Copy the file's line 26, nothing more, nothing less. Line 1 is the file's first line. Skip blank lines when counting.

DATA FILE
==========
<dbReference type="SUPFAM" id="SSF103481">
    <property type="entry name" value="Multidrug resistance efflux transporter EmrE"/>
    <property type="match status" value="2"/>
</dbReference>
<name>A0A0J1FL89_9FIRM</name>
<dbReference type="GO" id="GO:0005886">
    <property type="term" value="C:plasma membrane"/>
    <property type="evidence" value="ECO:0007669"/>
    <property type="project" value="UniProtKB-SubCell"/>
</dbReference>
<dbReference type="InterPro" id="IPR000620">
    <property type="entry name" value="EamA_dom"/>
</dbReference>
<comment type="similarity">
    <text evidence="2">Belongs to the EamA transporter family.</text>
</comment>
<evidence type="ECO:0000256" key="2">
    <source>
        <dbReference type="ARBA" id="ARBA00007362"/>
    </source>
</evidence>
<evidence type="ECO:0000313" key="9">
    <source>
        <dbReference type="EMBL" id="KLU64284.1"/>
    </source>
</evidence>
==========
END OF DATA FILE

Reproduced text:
</evidence>